Entomogen offers a variety or molecular diagnostic services aimed at detecting an array of viruses. We continue to expand our detection services in order to better serve the public.
Entomogen Inc. has been providing West Nile Virus viral testing since 2001 and Eastern Equine Encephalitis Virus testing since 2004. The protocols used by Entomogen Inc. conform to (or exceed) the Ontario Ministry of Health and Long Term Care's 'gold standard' for mosquito viral testing. This was established in 2003 by the National Steering Committee on West Nile Virus Surveillance, Mosquito Subcommittee - a subcommittee chaired by Dr. Robin Lindsay (National Microbiology Laboratory, Winnipeg, MB). Viral testing is done according to the National Guidelines and the protocols established by Lanciotti et al. 2000.
The process involves three main steps: Mosquito Homogenization, RNA Extraction and Real-Time Reverse Transcriptase Polymerase Chain Reaction (Real-Time RT-PCR). Each step is performed with utmost care with emphasis on aseptic techniques by trained and qualified personnel. The viral testing program is run by Dr. Michael Bidochka (Registered Microbiologist, Canadian College of Microbiologists; Professor of Biological Sciences at Brock University; Director of Biotechnology at Brock University; President of Microbanalysis Inc.)
Lyme disease is an illness caused by the bacteria Borrelia burgdorferi. The main culprit is the Blacklegged or Deer Tick (Ixodes scapularis). The number of cases of Lyme disease reported to the Public Health Agency of Canada has increased each year since 2009 when it became a reportable disease (click here). Entomogen Inc. in association with the Niagara Region Public Health Department has been using Real-Time RT-PCR to test ticks submitted from dogs for Lyme disease since 2011. Blacklegged ticks collected by residents can be submitted to Entomogen for Lyme testing using our tick identification form. Ticks submitted will be re-examined by our taxonomists to confirm the identification prior to submitting it for testing.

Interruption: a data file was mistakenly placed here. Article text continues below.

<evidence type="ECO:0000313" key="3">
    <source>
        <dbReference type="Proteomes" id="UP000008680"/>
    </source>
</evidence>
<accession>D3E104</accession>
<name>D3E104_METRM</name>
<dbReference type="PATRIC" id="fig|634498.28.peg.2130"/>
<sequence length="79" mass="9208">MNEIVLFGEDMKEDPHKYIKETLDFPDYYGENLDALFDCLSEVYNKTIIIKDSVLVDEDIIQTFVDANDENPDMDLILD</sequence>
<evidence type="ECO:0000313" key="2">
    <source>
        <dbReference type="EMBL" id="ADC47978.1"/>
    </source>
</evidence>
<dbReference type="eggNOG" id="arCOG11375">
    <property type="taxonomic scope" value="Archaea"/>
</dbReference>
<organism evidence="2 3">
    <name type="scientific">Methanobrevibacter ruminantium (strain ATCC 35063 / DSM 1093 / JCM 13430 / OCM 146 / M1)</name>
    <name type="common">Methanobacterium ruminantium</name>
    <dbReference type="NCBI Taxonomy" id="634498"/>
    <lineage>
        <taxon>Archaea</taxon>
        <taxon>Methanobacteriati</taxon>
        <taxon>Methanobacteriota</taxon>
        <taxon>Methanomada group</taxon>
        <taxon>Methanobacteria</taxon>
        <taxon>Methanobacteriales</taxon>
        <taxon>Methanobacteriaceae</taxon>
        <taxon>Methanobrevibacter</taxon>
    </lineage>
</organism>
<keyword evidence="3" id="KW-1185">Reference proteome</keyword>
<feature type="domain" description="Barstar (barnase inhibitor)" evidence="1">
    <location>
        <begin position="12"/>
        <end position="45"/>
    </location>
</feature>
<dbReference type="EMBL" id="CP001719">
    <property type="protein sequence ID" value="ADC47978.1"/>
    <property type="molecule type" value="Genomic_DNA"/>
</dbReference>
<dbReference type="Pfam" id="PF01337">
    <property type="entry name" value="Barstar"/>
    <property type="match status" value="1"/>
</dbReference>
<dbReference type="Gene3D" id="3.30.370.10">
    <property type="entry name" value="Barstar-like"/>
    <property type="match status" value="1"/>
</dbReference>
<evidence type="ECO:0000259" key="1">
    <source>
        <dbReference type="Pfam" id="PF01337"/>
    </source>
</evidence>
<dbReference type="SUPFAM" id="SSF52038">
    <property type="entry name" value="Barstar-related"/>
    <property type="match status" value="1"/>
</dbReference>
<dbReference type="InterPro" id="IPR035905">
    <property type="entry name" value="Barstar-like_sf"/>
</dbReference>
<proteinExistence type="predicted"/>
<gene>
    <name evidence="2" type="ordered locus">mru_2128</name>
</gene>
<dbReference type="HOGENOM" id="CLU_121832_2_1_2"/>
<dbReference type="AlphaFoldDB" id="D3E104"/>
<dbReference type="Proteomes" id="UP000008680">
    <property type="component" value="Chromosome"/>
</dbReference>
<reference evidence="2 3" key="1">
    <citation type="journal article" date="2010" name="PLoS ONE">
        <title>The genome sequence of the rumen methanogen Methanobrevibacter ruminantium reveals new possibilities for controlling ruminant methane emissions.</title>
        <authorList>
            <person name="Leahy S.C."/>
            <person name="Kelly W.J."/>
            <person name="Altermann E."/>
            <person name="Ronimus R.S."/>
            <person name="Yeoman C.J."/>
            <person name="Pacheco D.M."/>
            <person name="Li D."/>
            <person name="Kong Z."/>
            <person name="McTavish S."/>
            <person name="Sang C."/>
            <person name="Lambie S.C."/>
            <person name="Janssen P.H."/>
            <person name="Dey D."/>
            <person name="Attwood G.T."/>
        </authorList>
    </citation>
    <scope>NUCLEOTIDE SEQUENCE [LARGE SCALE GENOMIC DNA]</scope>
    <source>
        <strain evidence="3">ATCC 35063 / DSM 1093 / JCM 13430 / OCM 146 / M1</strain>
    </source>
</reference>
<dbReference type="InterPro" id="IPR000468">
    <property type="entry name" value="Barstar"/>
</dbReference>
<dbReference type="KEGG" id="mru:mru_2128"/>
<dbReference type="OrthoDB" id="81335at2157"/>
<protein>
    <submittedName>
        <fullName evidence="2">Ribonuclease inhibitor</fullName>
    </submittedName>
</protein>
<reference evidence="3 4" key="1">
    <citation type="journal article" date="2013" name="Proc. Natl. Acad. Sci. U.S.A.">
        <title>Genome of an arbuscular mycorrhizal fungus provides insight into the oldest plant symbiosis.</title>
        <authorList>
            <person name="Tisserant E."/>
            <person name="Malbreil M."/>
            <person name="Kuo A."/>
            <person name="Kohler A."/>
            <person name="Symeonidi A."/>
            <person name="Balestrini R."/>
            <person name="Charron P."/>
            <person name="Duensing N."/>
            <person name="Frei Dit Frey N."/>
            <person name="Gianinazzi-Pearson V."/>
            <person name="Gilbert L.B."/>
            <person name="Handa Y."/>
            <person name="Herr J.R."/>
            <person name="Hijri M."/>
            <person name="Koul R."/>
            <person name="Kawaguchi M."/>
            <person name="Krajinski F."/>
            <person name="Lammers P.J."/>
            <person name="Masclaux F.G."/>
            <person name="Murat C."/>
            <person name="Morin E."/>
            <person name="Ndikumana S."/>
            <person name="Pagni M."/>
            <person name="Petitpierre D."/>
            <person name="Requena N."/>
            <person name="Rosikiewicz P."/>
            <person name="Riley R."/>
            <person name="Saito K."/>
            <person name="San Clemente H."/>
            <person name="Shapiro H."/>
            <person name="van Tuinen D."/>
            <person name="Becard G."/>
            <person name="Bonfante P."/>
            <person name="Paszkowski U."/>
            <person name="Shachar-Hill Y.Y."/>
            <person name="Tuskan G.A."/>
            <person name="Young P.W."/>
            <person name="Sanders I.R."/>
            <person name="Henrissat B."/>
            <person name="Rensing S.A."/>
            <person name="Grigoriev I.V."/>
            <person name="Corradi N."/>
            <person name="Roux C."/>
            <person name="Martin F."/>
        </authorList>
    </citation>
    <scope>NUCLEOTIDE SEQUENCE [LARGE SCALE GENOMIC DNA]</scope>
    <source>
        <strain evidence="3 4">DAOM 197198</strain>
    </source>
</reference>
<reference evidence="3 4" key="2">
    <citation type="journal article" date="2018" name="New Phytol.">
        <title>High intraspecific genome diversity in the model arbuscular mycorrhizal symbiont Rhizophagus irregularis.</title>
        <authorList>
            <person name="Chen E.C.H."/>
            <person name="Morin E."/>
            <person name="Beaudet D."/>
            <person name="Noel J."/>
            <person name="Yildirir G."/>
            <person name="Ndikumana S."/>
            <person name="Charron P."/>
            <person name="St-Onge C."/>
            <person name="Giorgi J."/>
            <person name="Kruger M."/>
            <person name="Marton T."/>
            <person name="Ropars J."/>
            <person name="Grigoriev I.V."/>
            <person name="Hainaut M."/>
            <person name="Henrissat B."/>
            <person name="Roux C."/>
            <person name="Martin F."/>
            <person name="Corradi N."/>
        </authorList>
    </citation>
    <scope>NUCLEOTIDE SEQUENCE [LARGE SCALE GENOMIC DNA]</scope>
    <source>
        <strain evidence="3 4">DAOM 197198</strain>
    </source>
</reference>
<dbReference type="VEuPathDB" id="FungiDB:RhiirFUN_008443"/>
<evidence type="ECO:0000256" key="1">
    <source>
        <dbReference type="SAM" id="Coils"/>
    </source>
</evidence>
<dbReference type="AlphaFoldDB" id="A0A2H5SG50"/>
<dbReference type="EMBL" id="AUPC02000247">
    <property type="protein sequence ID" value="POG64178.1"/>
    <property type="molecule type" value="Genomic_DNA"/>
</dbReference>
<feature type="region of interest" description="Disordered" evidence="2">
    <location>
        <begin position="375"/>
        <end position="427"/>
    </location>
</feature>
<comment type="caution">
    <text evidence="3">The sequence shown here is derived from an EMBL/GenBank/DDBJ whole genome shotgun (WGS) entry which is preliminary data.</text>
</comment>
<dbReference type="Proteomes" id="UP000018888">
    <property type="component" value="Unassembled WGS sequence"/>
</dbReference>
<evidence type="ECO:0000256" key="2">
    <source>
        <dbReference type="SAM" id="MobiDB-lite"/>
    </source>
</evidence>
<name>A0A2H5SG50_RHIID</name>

DNA barcoding is a taxonomic method that uses a short genetic marker in an organism's DNA to identify it as belonging to a particular species. It differs from molecular phylogeny in that the main goal is not to determine patterns of relationship but to identify an unknown sample in terms of a preexisting classification. Barcodes are sometimes used in an effort to identify unknown species or assess whether species should be combined or separated. Confirmatory DNA sequence analyses using the cytochrome oxidase I (CO1) “barcode region” are done as part of an independent academic research project by Dr. Hunter and her graduate students at Brock University. Barcoding is done especially when new invasive species are suspected or when potential hybrids are discovered. Hunter’s lab pioneered the use of CO1 barcoding for Canada’s mosquitoes and they remain the country’s experts in this field of research (To see the original barcoding work done in Dr. Hunter’s lab click here).